One of the sage saying that is supposed to make people feel better is “Money can’t buy happiness.” And I have come to realize that I disagreed with the saying. Let me explain myself before I become branded as materialistic. Money is a tool that many get to take for granted. I am guessing the person who said that money can’t buy happiness probably had enough.
Money beyond a certain threshold can not buy you any more happiness than you already have. However below that threshold, money, or the lack of it, can lead to a miserable existence that is governed by worries and anxieties over meeting your basic needs in life. Notice that I said basic needs. I am talking about the things that are at the very bottom of Maslow’s hierarchy of needs.
It is the acknowledgement of the importance of reaching the threshold and going beyond the threshold that has informed my decision to start Personal Finance Sundays. In the past week, I have spoken about some of my personal finance tips such as spending cash only. In the future, I intend to introduce more articles about personal finance that focuses on good money habits. Writing about good money habits is a way of holding myself accountable as well because I am really at that phase in my life where I need to start building a good base.
Let us go on this journey of actively managing our personal finance together. Tell me know in the comments what kind of articles you would like to read and discuss as part of #PFSundays.
I have never really been a frivolous spender. Okay, I think what I mean to say is I never thought I was frivolous spender. I was not buying anything outrageous. Most of my splurges were on food items. I am a self-labeled foodie and I take pleasure in new recipes and taking food pictures.
Even with all the spending on food though, I thought I was doing well. My savings account grew and…then stopped growing and would go downhill again. I would do clean outs of the kitchen and find food hiding away that I had forgotten I bought. Somehow, I started seeing all the signs that I needed to put my spending under control and the best way to do that was to say bye-bye to my card.
My beloved debit card is one of my most precious possessions. A quick swipe and I could buy almost anything I wanted. That bag of fancy rice I dreamed of making into a pudding. The cheese that I just had to have for one meal of grilled cheese sandwich to be forgotten later in the back of the fridge. It all seemed okay because it was 10 dollars here. Another 15 there. One weekend, between here and there, I spent 200 dollars and I could not really account for it. This was one of the big red flags for me.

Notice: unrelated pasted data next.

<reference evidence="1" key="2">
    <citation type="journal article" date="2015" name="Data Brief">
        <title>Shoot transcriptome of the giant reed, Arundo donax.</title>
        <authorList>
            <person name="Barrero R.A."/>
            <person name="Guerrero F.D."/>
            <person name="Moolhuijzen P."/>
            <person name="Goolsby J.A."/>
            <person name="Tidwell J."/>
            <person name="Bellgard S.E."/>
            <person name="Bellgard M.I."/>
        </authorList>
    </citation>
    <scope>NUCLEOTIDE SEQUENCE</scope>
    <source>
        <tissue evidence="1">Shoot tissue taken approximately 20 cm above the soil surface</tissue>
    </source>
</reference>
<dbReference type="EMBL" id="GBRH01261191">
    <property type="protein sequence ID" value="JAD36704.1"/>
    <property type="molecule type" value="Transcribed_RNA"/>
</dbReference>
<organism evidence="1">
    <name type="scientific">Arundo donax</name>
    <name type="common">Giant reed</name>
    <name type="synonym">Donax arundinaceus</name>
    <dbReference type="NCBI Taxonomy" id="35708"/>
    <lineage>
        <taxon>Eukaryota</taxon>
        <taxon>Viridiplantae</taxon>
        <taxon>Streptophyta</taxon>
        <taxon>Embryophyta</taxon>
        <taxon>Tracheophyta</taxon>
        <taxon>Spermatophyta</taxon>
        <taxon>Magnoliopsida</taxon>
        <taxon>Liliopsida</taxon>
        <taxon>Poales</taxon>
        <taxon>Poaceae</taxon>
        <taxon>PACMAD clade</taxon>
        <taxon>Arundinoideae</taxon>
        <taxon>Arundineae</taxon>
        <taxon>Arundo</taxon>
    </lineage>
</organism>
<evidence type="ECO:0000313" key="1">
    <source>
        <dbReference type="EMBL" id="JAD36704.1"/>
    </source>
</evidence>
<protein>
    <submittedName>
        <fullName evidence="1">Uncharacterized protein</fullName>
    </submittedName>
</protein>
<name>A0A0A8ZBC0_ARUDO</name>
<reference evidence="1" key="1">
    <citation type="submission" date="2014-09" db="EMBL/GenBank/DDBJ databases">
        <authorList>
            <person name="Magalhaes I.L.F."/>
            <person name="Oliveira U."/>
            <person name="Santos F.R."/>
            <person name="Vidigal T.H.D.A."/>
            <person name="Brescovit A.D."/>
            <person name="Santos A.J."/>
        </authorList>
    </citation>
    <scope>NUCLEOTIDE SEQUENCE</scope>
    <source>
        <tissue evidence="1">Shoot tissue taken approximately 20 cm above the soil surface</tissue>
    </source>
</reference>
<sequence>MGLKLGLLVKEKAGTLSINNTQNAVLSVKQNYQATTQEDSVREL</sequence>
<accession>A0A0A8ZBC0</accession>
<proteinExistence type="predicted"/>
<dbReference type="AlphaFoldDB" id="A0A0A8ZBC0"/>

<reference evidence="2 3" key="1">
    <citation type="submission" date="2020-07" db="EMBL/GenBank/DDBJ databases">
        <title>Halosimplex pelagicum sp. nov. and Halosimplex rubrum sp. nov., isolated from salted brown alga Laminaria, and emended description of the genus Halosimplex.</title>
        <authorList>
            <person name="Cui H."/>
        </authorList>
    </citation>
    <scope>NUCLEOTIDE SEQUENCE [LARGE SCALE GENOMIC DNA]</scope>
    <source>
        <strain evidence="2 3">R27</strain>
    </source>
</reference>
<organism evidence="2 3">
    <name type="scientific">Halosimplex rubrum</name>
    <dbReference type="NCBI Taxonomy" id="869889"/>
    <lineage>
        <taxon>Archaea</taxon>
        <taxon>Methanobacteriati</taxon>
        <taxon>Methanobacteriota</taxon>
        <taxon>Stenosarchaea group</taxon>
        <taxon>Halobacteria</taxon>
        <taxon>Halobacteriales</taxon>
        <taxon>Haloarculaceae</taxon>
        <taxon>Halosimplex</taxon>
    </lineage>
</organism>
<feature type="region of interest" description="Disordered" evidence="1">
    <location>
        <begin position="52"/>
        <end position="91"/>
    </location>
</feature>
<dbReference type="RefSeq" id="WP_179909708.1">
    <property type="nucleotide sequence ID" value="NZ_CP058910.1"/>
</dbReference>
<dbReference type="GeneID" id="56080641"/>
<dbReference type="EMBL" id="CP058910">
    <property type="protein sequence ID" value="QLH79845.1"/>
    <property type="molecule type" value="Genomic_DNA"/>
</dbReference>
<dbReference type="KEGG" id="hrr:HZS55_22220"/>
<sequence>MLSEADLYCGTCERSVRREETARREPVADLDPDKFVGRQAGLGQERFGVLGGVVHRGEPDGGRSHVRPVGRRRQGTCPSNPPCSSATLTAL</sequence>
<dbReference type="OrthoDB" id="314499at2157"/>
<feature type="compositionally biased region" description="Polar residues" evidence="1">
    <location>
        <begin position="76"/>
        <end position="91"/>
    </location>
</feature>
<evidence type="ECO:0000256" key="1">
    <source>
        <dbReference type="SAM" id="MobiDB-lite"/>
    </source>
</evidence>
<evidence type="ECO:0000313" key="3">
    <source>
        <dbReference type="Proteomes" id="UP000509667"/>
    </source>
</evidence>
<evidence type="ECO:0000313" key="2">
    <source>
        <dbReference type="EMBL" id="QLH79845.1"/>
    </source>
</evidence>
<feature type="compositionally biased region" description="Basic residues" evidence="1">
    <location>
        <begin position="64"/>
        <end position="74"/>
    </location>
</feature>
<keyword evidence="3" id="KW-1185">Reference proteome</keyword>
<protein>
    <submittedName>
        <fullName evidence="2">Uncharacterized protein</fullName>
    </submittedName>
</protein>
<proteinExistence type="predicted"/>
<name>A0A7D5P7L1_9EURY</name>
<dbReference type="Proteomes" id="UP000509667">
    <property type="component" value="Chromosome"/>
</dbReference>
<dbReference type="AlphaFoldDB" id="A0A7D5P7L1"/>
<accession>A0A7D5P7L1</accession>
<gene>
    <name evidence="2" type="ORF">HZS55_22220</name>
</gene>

Last summer, while I was in one of my melancholy sessions, I confided in a co worker that my financial future was bleak. I have never been one to stress out about money. I have been lucky to have parents who encouraged me to view my success in life beyond finances. But at the most basic level, I still yearn for things like knowing that I have enough money to see me through an emergency without having to call my father. I want to be able to buy a house sometimes in the next few years, with or without a significant other. I want to dream of vacations and know that they are within grasp. These are things that I know to be only possible if I am financially responsible.
After years of skimming articles and feeling superior because I felt that I had a grasp on my spending, I took the time to read the book suggested by the co-worker. It is called Total Money Makeover. The book advocates for living a cash only life. I read that advice and I thought to myself, “I am good at math, I will just tally up how much I spend and set a limit on my spending.” Then I got a credit card to help build my credit score because I have been smart enough not to have credit cards. But now that I had the goal of buying a house, credit history seemed like a smart thing to build.
I have a very limited balance on my credit card on purpose. Even with the limit, I realize now that I abused that credit card. I would spend money on my credit card against my future income. Then spend my debit card as well. So while I was able to pay off the card every month, my savings account suffered for it.
After taking another look at my savings and realizing I was in the low phase again after a high at the beginning of the year, I went back to Total Money Makeover. I decided to do a cash only lifestyle. I am currently on my second week.
One of the things I did before starting my budget was figure out how much my monthly bills are, how much income I have coming in each month and what my weekly spend is. I wanted to set a realistic budget for myself.
One of the perks of being on a budget is making better food choices. I would rather spend my money on a banana than candy. I am baking cookies at home instead of spending money on the fancy cookies I like. More importantly, I feel proud of myself. I no longer feel ashamed to open up my account each day. Before I would see transactions and wonder what they were for. Or I had buyer’s remorse. Now that I am dealing in the absolute currency of cash, I just don’t buy because I see in my hands how much I am spending. The other day, I calculated what percentage of my weekly spend a bag of fancy cheese represented. Knowing that allowed me to walk away. I am also teaching myself to save for little items as a reward or positive reinforcement for good behaviour instead of just buying.
Ultimately I have learned from saying no to things that I absolutely don’t need all the things I thought I did. I want them and one day I can have them if I remain financially responsible.